Tourism, big data industries take advantage of region’s frigid climate

Source:Xinhua Published: 2016-1-3 22:13:01

Heilongjiang Province, along with the rest of Northeast China, which for decades has been one of the country's major industrial bases, has been suffering from an economic downturn for years. Its heavy industry and real estate industries are all in decline. However, that doesn't mean the region's economy is frozen solid. The central government has taken a series of measures to revive Heilongjiang's economy, aiming to restore medium-to high-growth by the end of the decade. More importantly, the province has began a draw in new industries that see its frigid climate as an advantage to their businesses.

Tourists celebrate the New Year's Day on Thursday night at Harbin Ice and Snow World Park in Northeast China's Heilongjiang Province. The park attracted 1.3 million tourists last season. Photo: CFP

The bitter cold in Northeast China's Heilongjiang Province, powerful enough to cause frostbite, is heating up the economy of the frozen land.

Harbin's International Ice and Snow Festival, currently open in a soft launch, is drawing global tourists with its shimmering castles, huge towers and thrilling slides, all made of ice and snow.

Part of the largest winter festival in China, the frozen structures have been built in the provincial capital every winter since 1999, earning Harbin the title of "Ice City."

This park for this year's festival is its biggest ever, equal to the size of 112 football fields. A record 330,000 cubic meters of ice and snow were used.

"The main tower, 46.5 meters high, was built with 20,000 cubic meters of ice," said Wang Zengyu, deputy general manager of the park. "It might be the highest ice tower in the world."

A team of Chinese and Dutch designers spent three months landscaping the park, which was built by more than 10,000 workers. The result is one of the most attractive festivals to date, Wang said.

The time and energy put into the festival is a sign of the hope local authorities have for winter tourism, a bright spot in Heilongjiang's economy, which has been hobbled by a collapse in its energy and heavy industries.

Along with adjacent Jilin and Liaoning provinces, Heilongjiang has been a traditional industrial base for decades. From January to September in 2015, its economy grew by 5.5 percent, ranking third from the bottom among China's provinces, autonomous regions and municipalities.

However, the province's tourism revenues grew by 35 percent during the first three quarters in 2015.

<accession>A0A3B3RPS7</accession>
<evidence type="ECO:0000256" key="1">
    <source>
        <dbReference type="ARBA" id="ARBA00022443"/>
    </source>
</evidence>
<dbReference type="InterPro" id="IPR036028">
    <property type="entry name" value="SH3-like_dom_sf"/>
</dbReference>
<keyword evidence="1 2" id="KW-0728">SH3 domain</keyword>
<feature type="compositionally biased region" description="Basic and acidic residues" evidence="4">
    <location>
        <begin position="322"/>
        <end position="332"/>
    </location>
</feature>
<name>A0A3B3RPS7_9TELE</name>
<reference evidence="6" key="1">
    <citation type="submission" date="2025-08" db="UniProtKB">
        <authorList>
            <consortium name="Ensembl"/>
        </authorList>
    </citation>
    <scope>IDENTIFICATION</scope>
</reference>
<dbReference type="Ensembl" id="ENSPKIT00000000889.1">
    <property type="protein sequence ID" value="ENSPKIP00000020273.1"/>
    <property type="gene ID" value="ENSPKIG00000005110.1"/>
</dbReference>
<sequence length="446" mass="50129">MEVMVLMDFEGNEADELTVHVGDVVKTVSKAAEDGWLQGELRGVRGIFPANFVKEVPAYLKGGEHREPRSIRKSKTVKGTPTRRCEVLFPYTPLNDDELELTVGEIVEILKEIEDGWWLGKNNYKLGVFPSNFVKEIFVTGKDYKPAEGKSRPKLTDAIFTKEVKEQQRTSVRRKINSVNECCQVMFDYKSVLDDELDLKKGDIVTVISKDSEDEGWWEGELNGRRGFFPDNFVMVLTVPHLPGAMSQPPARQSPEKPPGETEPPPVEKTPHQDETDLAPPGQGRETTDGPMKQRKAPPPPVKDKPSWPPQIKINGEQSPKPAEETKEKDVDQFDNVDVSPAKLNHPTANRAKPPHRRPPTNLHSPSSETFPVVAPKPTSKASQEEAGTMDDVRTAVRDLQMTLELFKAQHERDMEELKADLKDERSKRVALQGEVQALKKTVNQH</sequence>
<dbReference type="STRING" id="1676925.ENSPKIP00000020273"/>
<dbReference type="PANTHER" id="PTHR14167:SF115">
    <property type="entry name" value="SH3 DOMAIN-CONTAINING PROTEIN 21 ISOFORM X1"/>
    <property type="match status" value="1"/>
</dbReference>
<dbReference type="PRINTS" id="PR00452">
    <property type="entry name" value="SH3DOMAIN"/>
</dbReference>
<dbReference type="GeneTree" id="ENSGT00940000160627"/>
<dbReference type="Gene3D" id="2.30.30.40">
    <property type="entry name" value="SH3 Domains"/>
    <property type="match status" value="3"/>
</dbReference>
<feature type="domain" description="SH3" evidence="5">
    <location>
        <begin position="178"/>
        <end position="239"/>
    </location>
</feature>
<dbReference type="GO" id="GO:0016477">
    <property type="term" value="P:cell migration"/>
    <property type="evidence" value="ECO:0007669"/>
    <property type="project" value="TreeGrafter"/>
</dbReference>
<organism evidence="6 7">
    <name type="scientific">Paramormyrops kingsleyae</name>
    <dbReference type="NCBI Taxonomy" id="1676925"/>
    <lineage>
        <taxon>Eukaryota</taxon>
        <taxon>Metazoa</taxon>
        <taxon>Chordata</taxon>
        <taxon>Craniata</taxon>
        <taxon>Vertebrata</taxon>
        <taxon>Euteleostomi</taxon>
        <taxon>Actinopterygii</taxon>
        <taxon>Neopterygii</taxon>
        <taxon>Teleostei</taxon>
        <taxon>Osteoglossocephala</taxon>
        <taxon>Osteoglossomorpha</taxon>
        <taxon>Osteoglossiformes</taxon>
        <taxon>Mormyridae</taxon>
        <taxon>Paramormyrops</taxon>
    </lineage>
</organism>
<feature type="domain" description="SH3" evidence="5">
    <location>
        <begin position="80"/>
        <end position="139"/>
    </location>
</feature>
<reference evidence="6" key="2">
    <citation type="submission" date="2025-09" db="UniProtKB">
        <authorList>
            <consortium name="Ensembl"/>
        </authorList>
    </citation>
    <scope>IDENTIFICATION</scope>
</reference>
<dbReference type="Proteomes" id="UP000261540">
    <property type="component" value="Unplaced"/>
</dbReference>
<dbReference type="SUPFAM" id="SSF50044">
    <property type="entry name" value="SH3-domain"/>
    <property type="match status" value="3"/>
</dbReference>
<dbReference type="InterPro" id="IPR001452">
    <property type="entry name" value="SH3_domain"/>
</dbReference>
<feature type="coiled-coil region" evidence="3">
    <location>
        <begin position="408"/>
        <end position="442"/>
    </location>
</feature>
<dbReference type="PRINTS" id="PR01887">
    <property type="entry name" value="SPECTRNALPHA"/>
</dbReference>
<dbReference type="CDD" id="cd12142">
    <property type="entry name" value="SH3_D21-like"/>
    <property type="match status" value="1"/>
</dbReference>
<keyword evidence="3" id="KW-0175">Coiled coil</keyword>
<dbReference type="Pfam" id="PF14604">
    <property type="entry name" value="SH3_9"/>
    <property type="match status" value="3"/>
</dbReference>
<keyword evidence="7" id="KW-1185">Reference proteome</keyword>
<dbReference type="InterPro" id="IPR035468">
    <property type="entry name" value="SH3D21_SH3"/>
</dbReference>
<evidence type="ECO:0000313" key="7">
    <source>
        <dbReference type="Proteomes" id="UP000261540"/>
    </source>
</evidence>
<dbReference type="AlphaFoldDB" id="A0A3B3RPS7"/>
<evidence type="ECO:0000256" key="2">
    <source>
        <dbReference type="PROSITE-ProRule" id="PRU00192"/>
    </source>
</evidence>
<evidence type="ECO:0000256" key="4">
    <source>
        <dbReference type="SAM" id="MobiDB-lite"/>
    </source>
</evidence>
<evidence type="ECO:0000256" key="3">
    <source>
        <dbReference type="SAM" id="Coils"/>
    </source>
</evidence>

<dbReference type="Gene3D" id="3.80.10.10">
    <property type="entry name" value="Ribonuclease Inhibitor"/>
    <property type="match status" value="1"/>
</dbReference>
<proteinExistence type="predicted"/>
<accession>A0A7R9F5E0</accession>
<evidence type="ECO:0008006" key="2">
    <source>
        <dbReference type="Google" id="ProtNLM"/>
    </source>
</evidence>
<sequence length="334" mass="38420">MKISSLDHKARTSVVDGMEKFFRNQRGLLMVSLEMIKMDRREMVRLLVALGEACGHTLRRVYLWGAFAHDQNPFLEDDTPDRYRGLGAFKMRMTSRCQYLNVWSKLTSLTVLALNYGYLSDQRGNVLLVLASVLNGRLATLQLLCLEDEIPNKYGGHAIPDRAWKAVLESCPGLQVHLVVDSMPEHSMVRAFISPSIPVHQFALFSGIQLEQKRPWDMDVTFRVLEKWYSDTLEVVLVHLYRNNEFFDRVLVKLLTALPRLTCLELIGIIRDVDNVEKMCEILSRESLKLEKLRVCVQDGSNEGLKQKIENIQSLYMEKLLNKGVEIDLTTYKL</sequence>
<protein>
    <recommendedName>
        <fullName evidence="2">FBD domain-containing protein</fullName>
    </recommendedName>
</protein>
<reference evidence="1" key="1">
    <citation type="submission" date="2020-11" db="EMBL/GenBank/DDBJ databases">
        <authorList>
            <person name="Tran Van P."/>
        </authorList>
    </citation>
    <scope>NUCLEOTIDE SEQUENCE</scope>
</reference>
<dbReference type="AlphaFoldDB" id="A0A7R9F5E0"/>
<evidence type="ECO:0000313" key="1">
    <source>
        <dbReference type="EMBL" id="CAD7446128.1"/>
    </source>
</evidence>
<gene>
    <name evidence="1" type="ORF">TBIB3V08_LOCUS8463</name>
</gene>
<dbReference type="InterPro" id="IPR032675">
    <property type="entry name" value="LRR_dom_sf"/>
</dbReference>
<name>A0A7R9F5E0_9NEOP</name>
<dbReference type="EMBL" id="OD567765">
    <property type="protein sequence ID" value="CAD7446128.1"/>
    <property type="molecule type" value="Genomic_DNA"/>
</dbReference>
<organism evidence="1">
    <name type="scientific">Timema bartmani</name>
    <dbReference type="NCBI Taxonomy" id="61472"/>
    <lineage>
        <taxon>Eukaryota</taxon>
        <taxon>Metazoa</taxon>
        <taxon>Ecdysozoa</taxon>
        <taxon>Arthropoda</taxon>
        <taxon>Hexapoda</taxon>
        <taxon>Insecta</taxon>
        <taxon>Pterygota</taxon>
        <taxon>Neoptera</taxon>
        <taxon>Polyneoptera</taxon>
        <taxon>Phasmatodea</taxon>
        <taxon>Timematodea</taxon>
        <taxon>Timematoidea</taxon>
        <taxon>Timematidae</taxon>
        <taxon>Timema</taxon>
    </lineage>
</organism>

Even better growth is expected for this winter, as the popularity of winter sports is predicted to grow following the announcement that Beijing will host the 2022 Winter Olympic Games.

Coming in for the cold

In addition to tourism, Heilongjiang's cold weather, with average January temperatures between minus 31 and minus 15 C, has created other business opportunities, such as the mass data storage.

Harbin is working to become a base for cloud computing, which allows users to store files in a remote data center, or "cloud," to enable access from any computer.

The city is attractive to cloud computing companies due to its cool climate, which has an average annual temperature of 3 C.

Low temperatures help save on the cost of the air conditioning required to keep massive banks of computers from overheating.

"According to our calculations, a data center here consumes 40 percent less electricity than in Southern or Southeastern China," said Tan Liyan, general manager of data service provider Gopha in Harbin's cloud computing industrial park. "We don't need compressors for refrigeration for eight months of the year."

More than 300 companies have moved into the industrial park, named "China Cloud Valley," since its launch in late 2010.Companies in the park have inked investment deals worth 31 billion yuan ($4.7 billion).

Testing grounds

Hundreds of kilometers away from Harbin, Heihe city has become the first choice for auto makers and auto parts suppliers to test their new products in the extreme cold, with roads and rivers frozen for more than 200 days a year.

Auto companies started coming to Heihe for testing in the 1980s and the local government began to provide services in 2006.

"We earned just over 100,000 yuan in our first year in 2006, now we have 20 testing grounds and are earning a lot more," said Zhao Xinhong, general manager of Honghegu, the largest vehicle testing service in Heihe city.

"Currently 80 percent of China's vehicle tests for cold regions are carried out in Heihe," Sun said.

Demand for the services has been booming despite an economic downturn. Chen Ying, a city official, said that 75 companies brought more than 1,300 vehicles to Heihe last winter.

"As the auto market has been cooling, we should spend more on research and development to win customers," said Deng Yongjun, an engineer with Chang'an Automobile based in Southwest China's Chongqing. Deng's team took 100 cars to Heihe last winter.

The economies of northeastern provinces, once China's industrial base, have slowed much more dramatically than the rest of the country, with slowdowns in heavy industry, chemicals and the real estate blamed for the sluggish growth.

The situation, however, is improving. During the first three quarters in 2015, Heilongjiang's GDP growth was 0.4 of a percentage point higher than in the first half of the year.

Liaoning's GDP grew 2.7 percent in the first three quarters, the lowest in the country, but higher than the 2.6 percent it reported in the first half of 2015.

Jilin's GDP expanded 6.3 percent, up from 6.1 percent during the first six months of the year.

Newspaper headline: NE China’s frozen economy thaws

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